Check out Cathy Riches review of my new CD for last week's The Examiner
Jazz singer Shannon Butcher has come out with another great album following on her well-received debut Words We Both Could Say (reviewed here). Like its predecessor, the main strength of Little Hearts is in the material she's chosen to cover. Butcher has done what I think all modern jazz singers should be doing, i.e., quit covering the done-to-death standards and look to a more modern songbook for fodder.Sure there's a place for the Gershwin and Porter re-hashings now and then - especially in live performance - but when greats like Ella and Sarah have recorded them before, a singer had better be bringing something pretty interesting to the party, or why should we buy it?
So when I see 70s and 80s tunes on a CD cover, as is the case with “Little Hearts,” it's a sign that an artist is thinking outside the box, and that's what jazz is all about. The Bacharach-David beauty Walk on By gets a moody, heartfelt treatment that reflects the sentiment of the lyrics better than the peppy Warwick original (sorry Dionne!) and Bryan Adams' Run to You goes Latin American with Daniel Stone on cajon and Rob Piltch doing his customary gorgeous nylon string guitar work.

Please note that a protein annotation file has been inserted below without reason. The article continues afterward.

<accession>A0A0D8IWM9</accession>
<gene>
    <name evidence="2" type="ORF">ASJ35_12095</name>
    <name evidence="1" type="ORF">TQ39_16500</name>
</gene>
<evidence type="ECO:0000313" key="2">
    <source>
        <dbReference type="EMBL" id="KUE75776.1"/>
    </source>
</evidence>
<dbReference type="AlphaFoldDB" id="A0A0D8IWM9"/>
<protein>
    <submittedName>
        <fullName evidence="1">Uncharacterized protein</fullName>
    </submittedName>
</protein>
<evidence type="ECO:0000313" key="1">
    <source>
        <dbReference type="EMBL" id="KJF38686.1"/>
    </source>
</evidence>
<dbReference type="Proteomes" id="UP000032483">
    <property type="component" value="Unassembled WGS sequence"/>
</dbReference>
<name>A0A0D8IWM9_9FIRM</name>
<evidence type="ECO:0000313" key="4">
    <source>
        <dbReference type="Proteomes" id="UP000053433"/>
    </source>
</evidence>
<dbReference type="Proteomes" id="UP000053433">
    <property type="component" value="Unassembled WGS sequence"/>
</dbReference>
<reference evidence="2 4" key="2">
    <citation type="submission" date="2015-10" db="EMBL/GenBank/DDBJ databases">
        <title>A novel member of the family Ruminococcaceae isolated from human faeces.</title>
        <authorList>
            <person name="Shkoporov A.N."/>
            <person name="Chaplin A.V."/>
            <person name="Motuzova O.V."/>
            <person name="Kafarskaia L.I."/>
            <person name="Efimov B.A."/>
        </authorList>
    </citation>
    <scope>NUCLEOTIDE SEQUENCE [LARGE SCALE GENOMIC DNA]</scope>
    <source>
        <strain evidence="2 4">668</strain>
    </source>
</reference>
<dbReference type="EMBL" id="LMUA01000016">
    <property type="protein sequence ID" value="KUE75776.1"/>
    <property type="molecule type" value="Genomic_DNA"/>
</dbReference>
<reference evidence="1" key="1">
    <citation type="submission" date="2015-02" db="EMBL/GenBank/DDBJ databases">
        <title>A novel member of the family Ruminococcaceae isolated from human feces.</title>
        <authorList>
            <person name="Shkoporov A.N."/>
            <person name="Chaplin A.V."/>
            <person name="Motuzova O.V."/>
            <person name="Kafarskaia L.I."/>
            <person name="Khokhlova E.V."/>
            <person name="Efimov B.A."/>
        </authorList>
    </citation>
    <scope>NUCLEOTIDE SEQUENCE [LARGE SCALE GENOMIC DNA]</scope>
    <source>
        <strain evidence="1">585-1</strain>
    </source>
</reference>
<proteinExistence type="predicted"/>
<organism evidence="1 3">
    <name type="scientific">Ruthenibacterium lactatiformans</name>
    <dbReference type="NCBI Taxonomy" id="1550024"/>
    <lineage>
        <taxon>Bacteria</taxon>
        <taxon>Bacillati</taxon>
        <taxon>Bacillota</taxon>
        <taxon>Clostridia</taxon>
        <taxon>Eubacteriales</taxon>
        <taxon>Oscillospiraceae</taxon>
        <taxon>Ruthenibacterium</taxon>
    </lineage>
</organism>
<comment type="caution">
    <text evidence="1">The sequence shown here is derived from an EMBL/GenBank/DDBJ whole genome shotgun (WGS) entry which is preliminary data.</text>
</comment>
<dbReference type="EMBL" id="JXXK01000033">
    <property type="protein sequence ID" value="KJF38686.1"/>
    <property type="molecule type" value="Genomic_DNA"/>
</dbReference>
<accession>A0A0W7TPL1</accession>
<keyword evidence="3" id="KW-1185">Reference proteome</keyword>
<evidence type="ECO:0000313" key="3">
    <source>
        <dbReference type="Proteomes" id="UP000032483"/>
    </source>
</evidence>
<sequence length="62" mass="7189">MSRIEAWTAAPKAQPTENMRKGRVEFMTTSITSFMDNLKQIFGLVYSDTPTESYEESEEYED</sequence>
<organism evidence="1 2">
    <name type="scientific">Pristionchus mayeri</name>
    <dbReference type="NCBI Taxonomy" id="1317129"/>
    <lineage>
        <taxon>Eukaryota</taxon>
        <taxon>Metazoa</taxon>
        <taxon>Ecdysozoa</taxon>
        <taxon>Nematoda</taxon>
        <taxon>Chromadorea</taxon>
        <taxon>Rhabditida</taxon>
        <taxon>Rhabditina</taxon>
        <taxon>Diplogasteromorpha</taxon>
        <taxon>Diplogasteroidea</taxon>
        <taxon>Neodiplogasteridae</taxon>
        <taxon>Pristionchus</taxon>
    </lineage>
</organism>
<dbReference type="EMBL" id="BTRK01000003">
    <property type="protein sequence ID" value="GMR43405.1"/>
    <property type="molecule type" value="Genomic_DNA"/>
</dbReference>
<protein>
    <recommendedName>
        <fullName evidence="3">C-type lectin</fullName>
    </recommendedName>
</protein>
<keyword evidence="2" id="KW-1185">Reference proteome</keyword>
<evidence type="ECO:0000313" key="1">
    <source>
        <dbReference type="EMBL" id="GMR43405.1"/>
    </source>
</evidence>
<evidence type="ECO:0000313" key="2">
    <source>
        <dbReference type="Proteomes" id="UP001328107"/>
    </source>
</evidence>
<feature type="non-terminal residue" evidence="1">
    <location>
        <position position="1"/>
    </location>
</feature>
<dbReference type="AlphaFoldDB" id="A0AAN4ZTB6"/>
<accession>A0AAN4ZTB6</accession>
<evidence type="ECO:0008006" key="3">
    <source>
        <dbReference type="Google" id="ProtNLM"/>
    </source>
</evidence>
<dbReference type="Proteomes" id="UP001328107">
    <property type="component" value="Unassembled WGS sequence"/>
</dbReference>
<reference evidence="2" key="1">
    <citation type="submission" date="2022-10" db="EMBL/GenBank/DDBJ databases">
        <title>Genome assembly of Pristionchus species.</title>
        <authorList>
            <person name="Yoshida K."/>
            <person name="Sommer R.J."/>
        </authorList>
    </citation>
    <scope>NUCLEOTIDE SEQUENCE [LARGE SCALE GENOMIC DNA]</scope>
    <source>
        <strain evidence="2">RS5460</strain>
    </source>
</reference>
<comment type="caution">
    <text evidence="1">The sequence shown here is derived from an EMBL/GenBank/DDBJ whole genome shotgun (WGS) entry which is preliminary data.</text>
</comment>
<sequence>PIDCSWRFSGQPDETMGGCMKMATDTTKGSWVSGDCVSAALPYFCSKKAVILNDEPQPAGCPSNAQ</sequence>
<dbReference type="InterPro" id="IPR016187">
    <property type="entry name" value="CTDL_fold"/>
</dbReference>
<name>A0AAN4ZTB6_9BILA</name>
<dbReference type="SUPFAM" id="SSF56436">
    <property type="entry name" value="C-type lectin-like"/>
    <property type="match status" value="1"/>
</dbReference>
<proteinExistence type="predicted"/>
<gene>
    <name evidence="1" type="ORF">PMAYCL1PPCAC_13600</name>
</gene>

Butcher has also done some very fine songwriting on this album. Joy in My Heart kicks off the disc with a soulful ode to staying positive and the duet with the enormously talented Michael Kaeshammer - The Last Word - is a cute nod to 60s romantic comedies. The one older standard covered here - Irving Berlin's What'll I Do - has been given an inventive alt-country facelift courtesy of Piltch's twangy, plaintive guitar work.
Shannon Butcher's CD release event is at Hugh's Room on June 2. Upcoming tour dates can be found at www.shannonbutcher.com.